Other research also indicates that the antimicrobial ability of tropical oils may play a role in prevention and treatment of (not a complete list):

  • atherosclerosis
  • coronary heart disease
  • cancer
  • HIV and AIDS
  • herpes
  • measles
  • ulcers
  • Candidiasis
  • dental plaque and cavities

All this has made me wonder if one of the reasons HIV and AIDs are so rampant in SE Asia might be the result of a “westernizing” of their traditional diets, which results in replacement of traditional coconut and palm oils with polyunsaturated vegetable oils in products like french fries, baked goods, and salad dressings, especially when the children of traditional peoples in these countries migrate to the urban areas.

Other Benefits

The use of coconut oil in cooking has many benefits.  To learn how to use it in your kitchen, refer to my essay on Good fats for Cooking and Eating.  It provides welcome benefits not provided by other fats and oils when consumed as a food:

  • As discussed above, it lowers LDL and raises HDL cholesterol, which will make your heart and your doctor happy;
  • The medium-chain fatty acids in coconut oil can raise your metabolism, because they appear to be digested and metabolized differently than other fats.  Instead of being stored in your adipose tissue (fat cells), they are burned for a quick burst of energy, thus stimulating metabolism.
  • It also has blood sugar regulating effects.

In 2011, Dr. Mary Newport published a book (Alzheimer’s Disease: What If There Was A Cure?) about using coconut oil to partially reverse her husband’s Alzheimer’s. There has not been much research on this, so it is not known if this treatment is beneficial or not. However, the principle behind this is also the basis of the Atkins diet: ketosis. Stay tuned.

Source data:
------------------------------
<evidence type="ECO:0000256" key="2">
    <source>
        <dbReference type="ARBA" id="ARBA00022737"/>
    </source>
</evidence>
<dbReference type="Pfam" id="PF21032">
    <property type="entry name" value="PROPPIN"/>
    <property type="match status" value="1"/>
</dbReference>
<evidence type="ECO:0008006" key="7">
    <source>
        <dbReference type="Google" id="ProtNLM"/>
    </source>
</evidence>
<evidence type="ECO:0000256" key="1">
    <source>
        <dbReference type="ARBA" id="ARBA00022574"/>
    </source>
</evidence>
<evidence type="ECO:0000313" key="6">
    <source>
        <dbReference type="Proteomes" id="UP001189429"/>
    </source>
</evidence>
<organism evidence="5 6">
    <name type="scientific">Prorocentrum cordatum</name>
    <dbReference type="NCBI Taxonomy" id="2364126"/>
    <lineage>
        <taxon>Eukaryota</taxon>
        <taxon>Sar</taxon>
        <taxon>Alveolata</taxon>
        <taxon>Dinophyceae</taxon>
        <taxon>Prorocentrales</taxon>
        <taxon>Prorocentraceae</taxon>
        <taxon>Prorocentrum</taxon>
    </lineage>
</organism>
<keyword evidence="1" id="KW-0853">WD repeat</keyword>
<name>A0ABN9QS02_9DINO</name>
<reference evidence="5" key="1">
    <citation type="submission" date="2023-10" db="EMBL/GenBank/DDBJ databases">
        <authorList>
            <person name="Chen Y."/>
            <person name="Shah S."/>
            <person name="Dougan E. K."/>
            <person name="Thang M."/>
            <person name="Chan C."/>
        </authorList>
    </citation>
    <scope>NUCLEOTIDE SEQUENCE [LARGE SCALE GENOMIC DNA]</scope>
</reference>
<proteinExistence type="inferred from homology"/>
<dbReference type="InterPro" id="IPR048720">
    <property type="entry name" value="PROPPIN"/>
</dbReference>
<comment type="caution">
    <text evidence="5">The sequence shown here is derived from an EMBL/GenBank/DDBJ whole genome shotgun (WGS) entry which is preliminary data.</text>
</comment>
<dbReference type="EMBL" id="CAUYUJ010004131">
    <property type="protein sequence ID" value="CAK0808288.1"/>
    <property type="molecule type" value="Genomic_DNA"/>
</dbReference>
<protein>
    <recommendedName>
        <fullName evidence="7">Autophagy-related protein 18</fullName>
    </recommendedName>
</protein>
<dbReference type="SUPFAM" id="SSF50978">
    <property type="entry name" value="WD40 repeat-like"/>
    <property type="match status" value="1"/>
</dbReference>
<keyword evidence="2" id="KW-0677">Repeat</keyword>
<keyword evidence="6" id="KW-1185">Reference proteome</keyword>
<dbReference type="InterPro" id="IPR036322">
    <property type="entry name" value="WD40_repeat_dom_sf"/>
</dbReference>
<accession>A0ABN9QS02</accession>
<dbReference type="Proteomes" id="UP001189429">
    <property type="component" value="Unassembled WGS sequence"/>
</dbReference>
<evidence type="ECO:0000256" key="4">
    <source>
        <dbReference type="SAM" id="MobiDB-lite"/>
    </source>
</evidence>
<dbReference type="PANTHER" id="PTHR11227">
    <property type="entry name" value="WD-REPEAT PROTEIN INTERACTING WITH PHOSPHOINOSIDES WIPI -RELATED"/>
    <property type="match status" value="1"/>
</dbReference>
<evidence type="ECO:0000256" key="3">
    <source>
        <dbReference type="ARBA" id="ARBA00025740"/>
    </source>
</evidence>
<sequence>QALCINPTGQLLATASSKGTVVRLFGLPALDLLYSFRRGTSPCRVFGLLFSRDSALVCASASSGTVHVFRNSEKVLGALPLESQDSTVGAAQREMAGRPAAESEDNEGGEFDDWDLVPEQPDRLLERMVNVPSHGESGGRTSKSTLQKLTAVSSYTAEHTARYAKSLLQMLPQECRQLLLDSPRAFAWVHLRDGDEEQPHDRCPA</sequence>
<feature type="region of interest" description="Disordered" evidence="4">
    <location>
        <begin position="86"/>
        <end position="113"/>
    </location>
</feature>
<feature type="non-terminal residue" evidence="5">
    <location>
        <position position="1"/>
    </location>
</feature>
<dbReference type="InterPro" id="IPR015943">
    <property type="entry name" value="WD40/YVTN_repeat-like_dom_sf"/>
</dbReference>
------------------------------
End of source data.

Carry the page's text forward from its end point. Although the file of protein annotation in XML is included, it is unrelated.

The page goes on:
Uses of Coconut Oil for Cooking, Baking, and Personal Care

It can take the heat for Sautéing & Frying

Coconut oil has a light coconutty aroma and flavor that is not markedly noticeable when used for frying; it is my favorite for fried chicken.  It is very stable when heated, and unlike corn, soybean and safflower oils, does not produce toxic byproducts when heated to high temperatures.  Thus it is safe for deep fat frying.  And it may even help raise your HDL (good) cholesterol!

It can also be used for baking, but it does require some consideration. Because it is midway between a solid and a liquid, doesn’t behave like butter or lard (solid fats), nor like vegetable or olive oil (liquid fats) in baked goods. It is best to use recipes especially designed for coconut oil.

Skin, Scalp and Hair Care

Coconut oil has long been used to keep skin, scalp and hair healthy.  For centuries:

  • Skin and scalp emollients and moisturizers can be made using a coconut oil base, or on its own, as the fat content of coconut oil is similar to that of human skin.  Coconut oil has been shown to reduce inflammation, prevent blemishes/acne, and treat eczema, psoriasis, rosacea and rashes when applied directly to the skin.
  • Massage: For a deep conditioning massage, work a few tablespoons of coconut oil into your hair, scalp and face, and leave on overnight.
  • Soaps, shampoos and hair conditioners have long been made from coconut oil at home.  The soap, sodium laurate, is a very gentle and nourishing cleanser.  Research has shown that it helps maintain hair proteins and penetrates the hair shaft, protecting against damage.

However, the detergents made from lauric acid (e.g., sodium lauryl sulfate, ammonium lauryl sulfate) are harsh and drying.  Most commercial shampoos and toothpastes are now made with this detergent, not necessarily from coconuts, but rather from petroleum-derived laurel alcohol (2).


Wouldn’t it be a good idea for Americans to reintroduce coconut oil in our diets?  It is an excellent oil for frying and other high-temperature cooking (especially for popcorn and fried chicken).  It is also a good substitute for cream in soups and sauces.


  1. A New Look at Coconut Oil by Mary Enig PhD
  2. Philip Dickey article for Green Alternatives magazine, May/June 1992 from
  3. Wikipedia on Palm Oil (